Aroma Spa

China – 2700 BC – For the early Chinese there was little distinction between recovery treatments for the mind and the body. Substances that nourished and promoted healing for the mind were also used for healing the body. The Chinese considered perfumes as medicine. The ancient herbal traditions practiced today, such as acupuncture, started with the publication of The Yellow Emperor’s Classic of Internal Medicine by Huang Ti. This ancient text primarily deals with the causes and treatment of disease.

Ayurveda East India – 2000 BC – Terra cotta distillation apparatus and perfume containers have been found in the early Indus Valley (what is now mostly located in the states of India and Pakistan) dating back to 3000 BC. The utilization of plant aromatics from the Indian civilization was vast. Aromatic oils and plants were used in every facet of their lives, such as beauty treatments, perfumery, medicinal practices, cleansing and ritual bathing, and spiritual ceremonies.

In the ancient Indian tantric practices there were elaborate rituals of anointing the body with oils to seduce and arouse the passions. The Vedas, the most ancient sacred texts known, included formulas for aromatics. The Rig Veda included instructions for the uses of over 700 plants, including spikenard, myrrh, sandalwood, ginger, cinnamon, and coriander. The human has been seen as part of nature and the preparation of medicinal plants was considered a sacred practice. Ayurvedic medication is among the oldest forms of medicine practiced continuously since ancient times.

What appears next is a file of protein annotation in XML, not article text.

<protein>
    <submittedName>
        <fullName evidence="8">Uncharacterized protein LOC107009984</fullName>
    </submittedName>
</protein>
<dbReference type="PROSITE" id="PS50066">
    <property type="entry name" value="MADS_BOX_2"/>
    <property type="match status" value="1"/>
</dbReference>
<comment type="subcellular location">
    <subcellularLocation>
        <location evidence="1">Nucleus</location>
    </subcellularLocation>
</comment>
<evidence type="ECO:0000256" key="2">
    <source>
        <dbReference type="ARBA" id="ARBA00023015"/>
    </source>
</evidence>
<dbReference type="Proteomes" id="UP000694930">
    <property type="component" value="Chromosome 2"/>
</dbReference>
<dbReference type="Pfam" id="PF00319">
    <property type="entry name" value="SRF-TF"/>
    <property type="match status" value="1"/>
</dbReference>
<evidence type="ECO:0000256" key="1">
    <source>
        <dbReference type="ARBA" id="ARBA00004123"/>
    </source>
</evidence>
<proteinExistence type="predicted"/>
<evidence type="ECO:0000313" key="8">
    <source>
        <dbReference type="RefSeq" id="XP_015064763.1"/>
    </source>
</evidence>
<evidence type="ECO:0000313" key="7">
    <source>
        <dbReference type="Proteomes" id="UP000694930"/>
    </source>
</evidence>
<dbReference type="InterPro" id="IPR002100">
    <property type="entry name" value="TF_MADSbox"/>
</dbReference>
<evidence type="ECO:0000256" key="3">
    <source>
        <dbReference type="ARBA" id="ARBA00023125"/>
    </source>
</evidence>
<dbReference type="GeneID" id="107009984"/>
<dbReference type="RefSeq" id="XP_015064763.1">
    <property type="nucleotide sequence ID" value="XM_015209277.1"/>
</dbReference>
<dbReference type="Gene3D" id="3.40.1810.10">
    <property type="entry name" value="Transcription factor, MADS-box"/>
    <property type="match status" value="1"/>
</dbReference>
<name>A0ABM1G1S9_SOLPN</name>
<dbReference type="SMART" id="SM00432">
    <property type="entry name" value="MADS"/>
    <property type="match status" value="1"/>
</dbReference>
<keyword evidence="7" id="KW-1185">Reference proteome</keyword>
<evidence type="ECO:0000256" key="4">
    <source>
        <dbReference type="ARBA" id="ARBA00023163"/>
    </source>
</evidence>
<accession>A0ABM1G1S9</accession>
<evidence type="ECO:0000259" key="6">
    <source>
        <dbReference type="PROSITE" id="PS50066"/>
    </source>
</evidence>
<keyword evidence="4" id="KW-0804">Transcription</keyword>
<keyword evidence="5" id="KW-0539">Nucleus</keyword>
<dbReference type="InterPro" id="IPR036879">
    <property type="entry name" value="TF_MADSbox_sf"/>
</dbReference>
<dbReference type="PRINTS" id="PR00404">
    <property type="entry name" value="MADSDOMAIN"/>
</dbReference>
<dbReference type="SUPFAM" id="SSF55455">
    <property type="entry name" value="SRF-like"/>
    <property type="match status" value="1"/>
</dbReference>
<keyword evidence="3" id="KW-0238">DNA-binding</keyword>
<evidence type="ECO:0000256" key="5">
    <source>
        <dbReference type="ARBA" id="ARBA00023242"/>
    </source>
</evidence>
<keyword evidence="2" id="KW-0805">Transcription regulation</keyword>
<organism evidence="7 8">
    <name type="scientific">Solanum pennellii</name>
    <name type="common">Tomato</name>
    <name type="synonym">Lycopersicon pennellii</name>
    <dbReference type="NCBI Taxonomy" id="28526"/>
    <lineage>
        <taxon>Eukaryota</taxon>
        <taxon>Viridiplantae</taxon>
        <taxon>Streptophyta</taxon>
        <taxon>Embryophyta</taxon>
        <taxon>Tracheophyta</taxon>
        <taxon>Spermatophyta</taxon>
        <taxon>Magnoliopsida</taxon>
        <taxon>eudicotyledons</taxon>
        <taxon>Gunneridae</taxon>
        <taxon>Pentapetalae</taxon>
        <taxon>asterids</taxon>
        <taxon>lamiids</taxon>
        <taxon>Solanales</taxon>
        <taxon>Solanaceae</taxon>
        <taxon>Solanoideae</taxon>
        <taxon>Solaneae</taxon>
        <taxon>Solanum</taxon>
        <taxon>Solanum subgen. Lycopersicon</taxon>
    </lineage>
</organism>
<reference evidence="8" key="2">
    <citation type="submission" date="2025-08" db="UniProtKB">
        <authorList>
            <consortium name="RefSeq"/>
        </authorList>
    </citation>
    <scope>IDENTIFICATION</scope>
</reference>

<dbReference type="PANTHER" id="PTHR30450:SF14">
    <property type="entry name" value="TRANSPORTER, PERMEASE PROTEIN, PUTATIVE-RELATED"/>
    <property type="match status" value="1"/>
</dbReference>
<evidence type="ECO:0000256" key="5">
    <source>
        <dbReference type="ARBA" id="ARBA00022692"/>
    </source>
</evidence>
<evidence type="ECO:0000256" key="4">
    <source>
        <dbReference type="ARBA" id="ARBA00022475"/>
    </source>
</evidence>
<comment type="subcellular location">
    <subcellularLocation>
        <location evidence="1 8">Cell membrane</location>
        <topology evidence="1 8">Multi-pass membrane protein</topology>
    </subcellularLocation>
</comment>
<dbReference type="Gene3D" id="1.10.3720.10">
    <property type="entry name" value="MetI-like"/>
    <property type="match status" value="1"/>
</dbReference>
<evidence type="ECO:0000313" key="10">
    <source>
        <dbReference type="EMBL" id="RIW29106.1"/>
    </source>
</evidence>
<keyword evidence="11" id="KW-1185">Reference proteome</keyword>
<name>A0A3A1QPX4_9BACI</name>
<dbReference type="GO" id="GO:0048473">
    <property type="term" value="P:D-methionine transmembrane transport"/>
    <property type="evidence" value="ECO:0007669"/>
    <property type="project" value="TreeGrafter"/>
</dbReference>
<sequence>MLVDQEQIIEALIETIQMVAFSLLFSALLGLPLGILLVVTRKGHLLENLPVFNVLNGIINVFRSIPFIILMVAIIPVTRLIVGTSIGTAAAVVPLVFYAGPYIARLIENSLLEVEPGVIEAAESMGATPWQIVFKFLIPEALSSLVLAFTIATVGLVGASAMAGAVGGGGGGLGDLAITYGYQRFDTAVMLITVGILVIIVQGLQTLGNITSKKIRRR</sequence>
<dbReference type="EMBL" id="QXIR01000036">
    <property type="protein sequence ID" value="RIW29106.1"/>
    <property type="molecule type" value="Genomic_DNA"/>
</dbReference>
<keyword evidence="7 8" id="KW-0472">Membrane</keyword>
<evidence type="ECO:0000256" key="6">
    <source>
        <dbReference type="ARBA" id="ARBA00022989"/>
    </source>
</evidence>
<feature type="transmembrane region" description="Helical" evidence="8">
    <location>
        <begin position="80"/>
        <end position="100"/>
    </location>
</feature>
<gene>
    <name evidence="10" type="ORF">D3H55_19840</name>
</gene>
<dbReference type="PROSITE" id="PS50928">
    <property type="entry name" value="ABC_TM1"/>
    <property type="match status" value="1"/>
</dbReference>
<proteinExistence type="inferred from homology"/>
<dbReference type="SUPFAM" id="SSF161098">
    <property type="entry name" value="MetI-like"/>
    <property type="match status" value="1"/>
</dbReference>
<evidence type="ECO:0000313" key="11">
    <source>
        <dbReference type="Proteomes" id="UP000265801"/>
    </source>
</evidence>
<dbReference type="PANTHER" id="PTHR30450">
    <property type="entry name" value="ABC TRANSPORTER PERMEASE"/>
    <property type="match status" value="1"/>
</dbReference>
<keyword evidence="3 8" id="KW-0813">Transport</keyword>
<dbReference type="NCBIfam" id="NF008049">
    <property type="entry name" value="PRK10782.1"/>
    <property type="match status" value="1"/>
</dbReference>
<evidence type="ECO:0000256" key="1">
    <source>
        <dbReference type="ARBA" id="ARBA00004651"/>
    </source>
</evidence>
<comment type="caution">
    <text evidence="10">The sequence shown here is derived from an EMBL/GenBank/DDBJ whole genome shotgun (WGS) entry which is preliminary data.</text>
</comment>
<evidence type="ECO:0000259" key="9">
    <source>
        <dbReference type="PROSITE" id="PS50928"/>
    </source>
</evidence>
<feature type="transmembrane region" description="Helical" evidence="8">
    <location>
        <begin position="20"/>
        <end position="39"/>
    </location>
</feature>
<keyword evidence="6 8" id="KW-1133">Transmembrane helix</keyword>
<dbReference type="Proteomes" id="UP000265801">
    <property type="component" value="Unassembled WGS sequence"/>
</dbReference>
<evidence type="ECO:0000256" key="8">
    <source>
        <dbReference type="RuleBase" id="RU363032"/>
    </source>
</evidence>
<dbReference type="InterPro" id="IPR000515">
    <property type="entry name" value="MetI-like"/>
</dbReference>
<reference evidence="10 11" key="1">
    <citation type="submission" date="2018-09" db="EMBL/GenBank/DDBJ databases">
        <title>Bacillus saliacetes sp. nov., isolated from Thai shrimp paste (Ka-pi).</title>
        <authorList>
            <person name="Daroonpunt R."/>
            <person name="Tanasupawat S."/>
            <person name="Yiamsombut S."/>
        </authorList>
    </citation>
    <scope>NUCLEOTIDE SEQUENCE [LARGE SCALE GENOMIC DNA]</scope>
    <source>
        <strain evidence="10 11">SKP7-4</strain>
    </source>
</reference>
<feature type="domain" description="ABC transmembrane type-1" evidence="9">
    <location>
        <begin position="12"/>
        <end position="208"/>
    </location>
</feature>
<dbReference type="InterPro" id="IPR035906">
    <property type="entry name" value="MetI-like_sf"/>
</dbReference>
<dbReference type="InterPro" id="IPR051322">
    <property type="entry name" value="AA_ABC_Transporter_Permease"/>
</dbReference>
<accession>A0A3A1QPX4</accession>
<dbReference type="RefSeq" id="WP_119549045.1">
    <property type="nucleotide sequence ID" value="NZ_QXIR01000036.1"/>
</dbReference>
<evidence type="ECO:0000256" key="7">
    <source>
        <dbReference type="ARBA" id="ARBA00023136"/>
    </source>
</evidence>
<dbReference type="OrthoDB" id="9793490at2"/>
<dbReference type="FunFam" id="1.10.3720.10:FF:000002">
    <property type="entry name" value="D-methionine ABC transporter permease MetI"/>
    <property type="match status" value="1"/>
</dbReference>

The Bible – Considered as, or more precious than gold, plant aromatics were rare and highly prized in the ancient world. The Bible makes numerous references to the use of aromatic oils in both the New and Old Testaments. The ancient Hebrews valued plant aromatics for medicinal, perfume, and sacred religious practices. In the Bible Moses received an anointing oil formula for consecrating men to the priesthood that was practiced for generations. The formula included myrrh, cinnamon, frankincense, and olive oil. Mary Magdalene anointed her Master Jesus’ feet with the rare and costly Spikenard oil. The Phoenician merchants introduced aromatics in the Orient to the West, and helped establish large trading routes for plant aromatics.